After weeks of delays and lengthy negotiations, a new proposal may have brought Americans closer than ever to a second stimulus check.
A plan for a new major COVID-19 relief package has been put forth by the bipartisan Problem Solvers Caucus in the House of Representatives.
The plan calls for $100 billion for testing and health care, $240 billion for the Paycheck Protection Program, and $145 billion for schools and child care.
While the proposed also includes about $500 billion for state and local aid, that exact amount may be the “biggest obstacle,” according to White House Chief of Staff Mark Meadows.
On Wednesday, Meadows said the proposal is “very thoughtful” and “very meaningful” for its bipartisan effort, being put forth by both House Democrats and Republicans.
On Tuesday, House Speaker Nancy Pelosi said that the House would remain in session until agreement could be reached on a plan that “meets the needs of the American people.”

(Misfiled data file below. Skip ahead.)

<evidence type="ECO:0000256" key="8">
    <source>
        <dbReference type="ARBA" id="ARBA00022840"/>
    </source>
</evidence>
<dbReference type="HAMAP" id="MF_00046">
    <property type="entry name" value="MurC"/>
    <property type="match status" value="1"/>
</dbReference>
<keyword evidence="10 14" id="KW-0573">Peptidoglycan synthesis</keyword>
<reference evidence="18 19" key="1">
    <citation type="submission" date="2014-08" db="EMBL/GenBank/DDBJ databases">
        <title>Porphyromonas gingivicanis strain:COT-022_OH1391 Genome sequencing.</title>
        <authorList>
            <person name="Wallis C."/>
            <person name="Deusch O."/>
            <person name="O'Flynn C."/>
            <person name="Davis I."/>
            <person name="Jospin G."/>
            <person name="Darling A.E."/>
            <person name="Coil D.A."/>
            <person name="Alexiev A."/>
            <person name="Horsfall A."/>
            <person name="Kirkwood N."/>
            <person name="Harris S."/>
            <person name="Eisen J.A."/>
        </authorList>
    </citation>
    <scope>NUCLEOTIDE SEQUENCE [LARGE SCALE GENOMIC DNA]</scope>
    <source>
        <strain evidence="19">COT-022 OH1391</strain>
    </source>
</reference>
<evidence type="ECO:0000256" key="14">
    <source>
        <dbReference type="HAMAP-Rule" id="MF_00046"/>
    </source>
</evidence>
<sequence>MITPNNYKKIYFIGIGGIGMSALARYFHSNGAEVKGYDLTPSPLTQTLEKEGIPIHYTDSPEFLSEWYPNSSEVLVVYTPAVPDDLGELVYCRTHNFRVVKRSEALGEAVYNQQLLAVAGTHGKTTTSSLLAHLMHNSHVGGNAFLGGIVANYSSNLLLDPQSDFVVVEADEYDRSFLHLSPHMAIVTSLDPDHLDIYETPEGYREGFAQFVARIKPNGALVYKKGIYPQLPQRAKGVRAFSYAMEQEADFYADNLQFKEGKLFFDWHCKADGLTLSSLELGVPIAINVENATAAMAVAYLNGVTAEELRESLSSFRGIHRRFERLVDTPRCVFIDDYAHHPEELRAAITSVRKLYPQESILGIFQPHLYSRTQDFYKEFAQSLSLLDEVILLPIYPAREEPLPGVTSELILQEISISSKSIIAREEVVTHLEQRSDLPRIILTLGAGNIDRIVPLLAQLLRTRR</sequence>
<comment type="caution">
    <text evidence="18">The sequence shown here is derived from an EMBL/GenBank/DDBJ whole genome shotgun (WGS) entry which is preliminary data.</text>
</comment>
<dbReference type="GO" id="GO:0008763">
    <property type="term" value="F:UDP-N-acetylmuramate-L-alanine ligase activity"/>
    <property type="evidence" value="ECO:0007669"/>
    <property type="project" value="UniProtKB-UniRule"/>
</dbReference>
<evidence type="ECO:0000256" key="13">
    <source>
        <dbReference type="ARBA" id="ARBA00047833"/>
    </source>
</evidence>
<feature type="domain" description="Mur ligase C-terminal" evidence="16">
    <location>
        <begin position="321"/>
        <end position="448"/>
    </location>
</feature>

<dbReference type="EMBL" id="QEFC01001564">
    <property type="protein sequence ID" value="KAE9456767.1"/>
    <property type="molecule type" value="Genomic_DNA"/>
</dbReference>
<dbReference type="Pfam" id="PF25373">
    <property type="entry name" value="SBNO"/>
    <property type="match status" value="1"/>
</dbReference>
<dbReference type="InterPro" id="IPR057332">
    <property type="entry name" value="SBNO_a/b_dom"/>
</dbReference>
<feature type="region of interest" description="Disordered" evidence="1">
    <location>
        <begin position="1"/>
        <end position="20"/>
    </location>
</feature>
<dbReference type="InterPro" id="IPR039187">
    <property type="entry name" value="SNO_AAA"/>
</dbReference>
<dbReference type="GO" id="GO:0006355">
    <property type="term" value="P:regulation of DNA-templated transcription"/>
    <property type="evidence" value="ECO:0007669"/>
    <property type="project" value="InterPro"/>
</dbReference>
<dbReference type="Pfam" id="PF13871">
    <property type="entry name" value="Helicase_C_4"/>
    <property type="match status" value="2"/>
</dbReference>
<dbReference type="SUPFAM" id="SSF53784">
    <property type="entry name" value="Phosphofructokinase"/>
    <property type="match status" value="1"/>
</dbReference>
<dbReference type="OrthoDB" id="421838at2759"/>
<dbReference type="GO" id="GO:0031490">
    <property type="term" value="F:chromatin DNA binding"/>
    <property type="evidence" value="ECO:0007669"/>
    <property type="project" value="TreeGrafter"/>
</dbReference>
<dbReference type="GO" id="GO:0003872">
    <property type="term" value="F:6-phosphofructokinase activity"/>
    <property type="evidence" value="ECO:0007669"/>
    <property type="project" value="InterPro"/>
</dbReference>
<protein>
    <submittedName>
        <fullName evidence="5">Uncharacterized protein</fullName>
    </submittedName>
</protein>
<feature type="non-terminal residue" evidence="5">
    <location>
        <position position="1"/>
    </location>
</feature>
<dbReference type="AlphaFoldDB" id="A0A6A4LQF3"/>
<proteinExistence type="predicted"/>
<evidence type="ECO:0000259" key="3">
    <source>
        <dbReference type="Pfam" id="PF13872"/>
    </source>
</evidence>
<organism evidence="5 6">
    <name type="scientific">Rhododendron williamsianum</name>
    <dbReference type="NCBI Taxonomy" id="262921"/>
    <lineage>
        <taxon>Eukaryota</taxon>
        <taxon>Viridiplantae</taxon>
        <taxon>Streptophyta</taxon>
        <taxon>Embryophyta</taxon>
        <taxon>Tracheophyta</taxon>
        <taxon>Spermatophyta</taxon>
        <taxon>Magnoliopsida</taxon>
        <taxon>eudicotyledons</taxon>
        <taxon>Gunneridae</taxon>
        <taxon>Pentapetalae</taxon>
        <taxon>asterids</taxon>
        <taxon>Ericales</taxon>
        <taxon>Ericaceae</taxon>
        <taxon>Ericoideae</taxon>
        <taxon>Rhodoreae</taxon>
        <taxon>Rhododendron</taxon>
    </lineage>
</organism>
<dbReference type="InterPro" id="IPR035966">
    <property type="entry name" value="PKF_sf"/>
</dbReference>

While Meadows referred to Pelosi steadfastness as “another encouraging sign,” he still maintained some reservations about prospects, saying, “promises on air don’t necessarily provide real fruit behind closed doors.”
When asked about the possibility of a new check last week, Pelosi told CNN, “I’m completely optimistic.”
The House reconvened from a summer recess on Monday.
The new bipartisan proposal comes after a “skinny stimulus” package that was put forth by Senate Republicans. The bill did not include a second proposal, and did not receive enough votes when put to vote in the chamber.